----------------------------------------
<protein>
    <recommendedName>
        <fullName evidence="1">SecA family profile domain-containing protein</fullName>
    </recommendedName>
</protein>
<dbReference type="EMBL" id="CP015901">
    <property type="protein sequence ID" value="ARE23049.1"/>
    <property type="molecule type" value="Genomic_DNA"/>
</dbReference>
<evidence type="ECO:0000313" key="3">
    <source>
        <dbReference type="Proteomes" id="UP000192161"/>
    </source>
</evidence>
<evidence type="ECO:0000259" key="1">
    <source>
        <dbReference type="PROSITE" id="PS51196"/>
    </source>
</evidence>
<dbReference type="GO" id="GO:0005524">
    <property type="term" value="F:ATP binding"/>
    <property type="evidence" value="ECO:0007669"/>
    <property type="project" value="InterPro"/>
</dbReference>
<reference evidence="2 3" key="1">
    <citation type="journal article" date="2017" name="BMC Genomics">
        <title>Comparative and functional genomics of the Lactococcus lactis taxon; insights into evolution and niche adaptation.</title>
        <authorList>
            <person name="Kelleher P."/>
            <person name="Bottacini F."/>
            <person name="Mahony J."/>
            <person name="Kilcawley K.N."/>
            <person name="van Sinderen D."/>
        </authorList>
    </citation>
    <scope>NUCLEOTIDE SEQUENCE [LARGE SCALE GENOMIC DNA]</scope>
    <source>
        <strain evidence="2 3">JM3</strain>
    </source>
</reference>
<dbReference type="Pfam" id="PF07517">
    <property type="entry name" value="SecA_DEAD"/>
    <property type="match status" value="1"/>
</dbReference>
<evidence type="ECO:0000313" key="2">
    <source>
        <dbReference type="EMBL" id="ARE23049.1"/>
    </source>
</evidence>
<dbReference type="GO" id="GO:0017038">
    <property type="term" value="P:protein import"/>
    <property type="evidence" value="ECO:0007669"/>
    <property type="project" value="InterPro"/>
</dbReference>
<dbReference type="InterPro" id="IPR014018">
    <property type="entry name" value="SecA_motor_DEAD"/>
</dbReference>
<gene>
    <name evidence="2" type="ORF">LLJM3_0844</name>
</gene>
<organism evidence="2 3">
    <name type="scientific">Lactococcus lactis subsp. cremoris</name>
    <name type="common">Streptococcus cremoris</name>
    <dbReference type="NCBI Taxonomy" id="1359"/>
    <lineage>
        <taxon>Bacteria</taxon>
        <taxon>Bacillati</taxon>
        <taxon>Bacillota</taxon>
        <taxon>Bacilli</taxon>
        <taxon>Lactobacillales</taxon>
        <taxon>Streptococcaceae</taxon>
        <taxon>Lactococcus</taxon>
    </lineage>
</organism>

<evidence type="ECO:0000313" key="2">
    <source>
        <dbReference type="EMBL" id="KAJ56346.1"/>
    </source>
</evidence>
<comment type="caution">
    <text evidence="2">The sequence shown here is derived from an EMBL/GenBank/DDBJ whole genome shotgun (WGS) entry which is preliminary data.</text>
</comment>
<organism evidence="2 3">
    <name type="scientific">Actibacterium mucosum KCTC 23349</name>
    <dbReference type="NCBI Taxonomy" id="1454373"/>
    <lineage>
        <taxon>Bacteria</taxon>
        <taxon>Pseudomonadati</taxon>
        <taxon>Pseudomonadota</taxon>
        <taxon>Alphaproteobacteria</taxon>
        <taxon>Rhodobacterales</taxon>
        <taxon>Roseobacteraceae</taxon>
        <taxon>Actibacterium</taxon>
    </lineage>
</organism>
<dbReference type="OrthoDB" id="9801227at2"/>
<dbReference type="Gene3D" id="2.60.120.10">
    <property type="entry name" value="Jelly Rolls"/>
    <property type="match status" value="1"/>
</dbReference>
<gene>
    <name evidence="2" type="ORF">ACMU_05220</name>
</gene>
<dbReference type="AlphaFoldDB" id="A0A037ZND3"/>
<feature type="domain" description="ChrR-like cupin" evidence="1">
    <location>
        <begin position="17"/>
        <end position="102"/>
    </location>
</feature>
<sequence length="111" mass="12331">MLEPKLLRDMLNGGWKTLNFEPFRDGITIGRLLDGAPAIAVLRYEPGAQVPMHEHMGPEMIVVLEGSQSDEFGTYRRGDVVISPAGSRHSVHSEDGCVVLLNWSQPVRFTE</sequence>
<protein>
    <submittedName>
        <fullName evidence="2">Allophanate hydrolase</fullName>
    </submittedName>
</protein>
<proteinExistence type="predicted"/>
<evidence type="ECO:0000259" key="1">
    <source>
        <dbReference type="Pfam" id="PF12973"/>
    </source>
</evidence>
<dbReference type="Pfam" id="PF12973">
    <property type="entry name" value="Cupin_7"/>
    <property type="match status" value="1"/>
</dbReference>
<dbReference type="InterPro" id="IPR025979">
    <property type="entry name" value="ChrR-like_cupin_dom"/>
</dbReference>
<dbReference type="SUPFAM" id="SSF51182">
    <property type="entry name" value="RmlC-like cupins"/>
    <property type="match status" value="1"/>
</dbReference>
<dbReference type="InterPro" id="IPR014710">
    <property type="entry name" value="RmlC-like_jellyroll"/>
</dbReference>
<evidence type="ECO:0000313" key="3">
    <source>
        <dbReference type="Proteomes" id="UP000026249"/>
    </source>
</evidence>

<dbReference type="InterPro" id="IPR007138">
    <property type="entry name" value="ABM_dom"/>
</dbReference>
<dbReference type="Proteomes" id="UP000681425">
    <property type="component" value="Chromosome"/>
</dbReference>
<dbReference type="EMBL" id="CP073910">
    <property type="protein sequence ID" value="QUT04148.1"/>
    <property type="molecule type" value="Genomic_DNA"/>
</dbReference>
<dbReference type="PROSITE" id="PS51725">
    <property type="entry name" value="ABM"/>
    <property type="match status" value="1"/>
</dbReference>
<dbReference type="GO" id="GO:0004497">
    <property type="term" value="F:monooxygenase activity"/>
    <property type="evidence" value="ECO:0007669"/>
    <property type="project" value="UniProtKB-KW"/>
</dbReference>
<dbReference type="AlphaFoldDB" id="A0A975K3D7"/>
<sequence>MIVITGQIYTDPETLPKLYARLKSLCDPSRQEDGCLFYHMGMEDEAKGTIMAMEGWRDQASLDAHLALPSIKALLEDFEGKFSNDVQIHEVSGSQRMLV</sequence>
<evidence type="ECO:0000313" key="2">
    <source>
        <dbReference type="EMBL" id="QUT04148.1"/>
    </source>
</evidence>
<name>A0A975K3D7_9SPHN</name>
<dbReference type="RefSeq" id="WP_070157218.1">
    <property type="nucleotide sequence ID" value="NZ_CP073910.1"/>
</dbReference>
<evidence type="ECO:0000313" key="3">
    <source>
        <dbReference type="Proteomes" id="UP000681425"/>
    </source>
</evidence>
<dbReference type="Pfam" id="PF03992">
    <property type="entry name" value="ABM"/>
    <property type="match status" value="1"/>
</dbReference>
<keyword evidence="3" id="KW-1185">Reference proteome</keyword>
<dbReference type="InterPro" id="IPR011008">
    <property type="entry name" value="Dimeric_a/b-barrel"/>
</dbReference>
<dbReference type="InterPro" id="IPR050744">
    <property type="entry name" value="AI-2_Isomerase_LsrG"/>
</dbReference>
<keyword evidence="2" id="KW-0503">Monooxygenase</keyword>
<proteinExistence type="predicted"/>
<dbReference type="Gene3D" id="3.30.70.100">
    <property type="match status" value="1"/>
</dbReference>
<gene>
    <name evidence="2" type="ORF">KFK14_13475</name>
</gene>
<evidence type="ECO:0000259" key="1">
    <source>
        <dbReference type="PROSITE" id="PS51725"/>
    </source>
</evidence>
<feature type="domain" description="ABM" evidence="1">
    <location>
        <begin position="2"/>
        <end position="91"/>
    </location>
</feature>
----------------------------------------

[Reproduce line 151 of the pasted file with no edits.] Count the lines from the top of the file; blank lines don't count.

</dbReference>